Surely, there is an inconsistency here.

    • Eamonn McKeown

      Tom Benson of the New Orleans Saints.

  • alden

    Our life belongs to God alone: not to
    anyone, even our self, thus no matter what kind of killing being it
    euthanasia, abortion or murder is all equally Antichrist. True that
    Basic needs must be meet in order to address the higher order. Then
    there must be a national policy rationalizing resources to everyone.
    Also, let us abolish greed in us so others who are deficient may have
    chances fulfill their necessities. Take for for example those who
    owns vast material wealth – in reality much of what they own may be
    useless to them but very much important for other. And in most cases,
    the rich keep in acquiring more and more rich while the poor kept
    struggling to survive. Moreover, giving compassion to the sick and
    depressed will help them realized the beauty of Living. A terminally
    ill patient would not think of ending life if there are supportive
    people who can render care unselfishly. Accordingly, Simple living
    and Love are profound answer to halt the practice of abortion and
    euthanasia.

  • Objectivetruth

    “Death…..where is thy sting?”

  • Catholic_Mom_of_6

    One wonders why something so obvious (and articulately expressed by Mr. Bissonnette) is so difficult for others to understand. The only explanation is that they are blinded by their choice of living in the darkness of being their own gods.

  • Rusty

    I am very concerned about what this legislation means. Perhaps the only effective tactic to blunt its effect will be for the government to ensure that the law it is being asked to write protects those who work in the Health Care system from being required to take part in or support so-called “physician assisted suicide”. Health care is typically provided through teamwork – it would be a sin of commission to facilitate these murders (for it can be nothing short of murder to actually kill someone who requests their own death). If the rights of conscientious objectors are protected (as they must be, since it is doubtful that many chose to go into health care professions in order to kill people), it could well become logistically difficult for this evil to take place.

    Long term care homes currently are filled with people who feel a sense of mission in serving, protecting, caring for and loving the people in their care. If supporting these murders through participation becomes a term of employment, the system will not be able to function. As our society continues to change, will employees in these places become the moral equivalents of death camp guards?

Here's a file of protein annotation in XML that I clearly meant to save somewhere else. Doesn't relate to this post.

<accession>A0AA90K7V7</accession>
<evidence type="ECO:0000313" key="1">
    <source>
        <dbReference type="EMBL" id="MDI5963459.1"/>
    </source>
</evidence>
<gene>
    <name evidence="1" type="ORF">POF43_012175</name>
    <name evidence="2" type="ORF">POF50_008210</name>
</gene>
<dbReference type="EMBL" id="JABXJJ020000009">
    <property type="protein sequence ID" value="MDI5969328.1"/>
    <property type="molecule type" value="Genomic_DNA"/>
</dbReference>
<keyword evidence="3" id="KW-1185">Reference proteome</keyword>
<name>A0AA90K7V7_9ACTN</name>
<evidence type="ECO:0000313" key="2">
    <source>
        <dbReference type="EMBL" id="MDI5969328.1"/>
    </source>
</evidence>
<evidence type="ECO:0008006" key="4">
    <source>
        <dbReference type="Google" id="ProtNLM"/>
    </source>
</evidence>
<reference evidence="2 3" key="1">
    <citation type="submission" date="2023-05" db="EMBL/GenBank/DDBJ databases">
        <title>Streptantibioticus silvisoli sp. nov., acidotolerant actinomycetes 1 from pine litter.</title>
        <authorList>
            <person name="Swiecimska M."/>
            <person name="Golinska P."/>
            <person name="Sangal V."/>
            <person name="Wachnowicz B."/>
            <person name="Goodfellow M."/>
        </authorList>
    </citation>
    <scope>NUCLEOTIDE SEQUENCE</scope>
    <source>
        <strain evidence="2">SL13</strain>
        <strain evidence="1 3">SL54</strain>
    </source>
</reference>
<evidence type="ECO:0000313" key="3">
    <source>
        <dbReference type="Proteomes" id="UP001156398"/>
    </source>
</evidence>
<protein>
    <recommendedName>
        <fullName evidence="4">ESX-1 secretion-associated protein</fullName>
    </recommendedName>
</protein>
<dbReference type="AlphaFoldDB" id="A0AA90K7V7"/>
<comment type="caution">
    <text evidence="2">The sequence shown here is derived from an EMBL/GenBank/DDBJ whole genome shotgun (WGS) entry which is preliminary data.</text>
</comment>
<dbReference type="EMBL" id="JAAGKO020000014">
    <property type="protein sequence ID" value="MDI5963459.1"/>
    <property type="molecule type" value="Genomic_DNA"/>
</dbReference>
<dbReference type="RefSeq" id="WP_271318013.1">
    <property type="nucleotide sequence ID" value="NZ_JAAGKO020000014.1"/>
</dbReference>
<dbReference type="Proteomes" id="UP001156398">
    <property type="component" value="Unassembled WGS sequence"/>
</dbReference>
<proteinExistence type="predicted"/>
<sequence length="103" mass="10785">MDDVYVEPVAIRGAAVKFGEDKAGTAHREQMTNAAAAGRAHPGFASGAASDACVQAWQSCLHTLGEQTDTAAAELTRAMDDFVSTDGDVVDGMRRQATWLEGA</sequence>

• deltaflute

      What also of those who “pay” into the Health Care System? I can’t opt out of abortions and possibly now euthanasia. It’s a disgusting violation of rights all around.

  • beyond partisan

    Next up: Christian doctors who refuse to participate in euthanasia will be forced to comply or have their licenses revoked (or worse).

  • Orak

    Actually, the 9 wigless judge of the Supreme Court of Canada wear red robes, but they might as well be wearing the black robes of the 9 wigless judges of the Supreme Court of the United States, since both courts apply a Charter/Bill of Rights. We are very lucky in Australia not to have a Bill of Rights. Such broad, sweeping guarantees of “freedom of speech” which, at a high level of generality, most people can agree with, permit the court to impose a social agenda. Orak.

  • Gail Finke

    I found this passage particularly striking: “The Church defines a sacrament as a sign that achieves what it signifies, and in some profound sense, everything that we do on this side of the veil has the sacramental power of achieving a spiritual reality either of light and godliness, or of darkness and evil. Our acts become habits which in turn become our characters; who we are. The slow-motion suicide of a culture which kills its children so that it can perpetuate its own fantasy of childhood is spiritually transforming. It is who we are. And now we have also officially abandoned those most in need of the most basic human covenant, supporting each other in the struggle to live.” It may explain why it is that so many cultures — not just North America and Europe but also Japan and Russia — are collapsing. The “shadow of death” is on everything, and people simply will not reproduce or care for very many others. They seem to enjoy living, but they hasten toward death, and now (as a group, if not as individuals) are ready to kill the very young and the very old.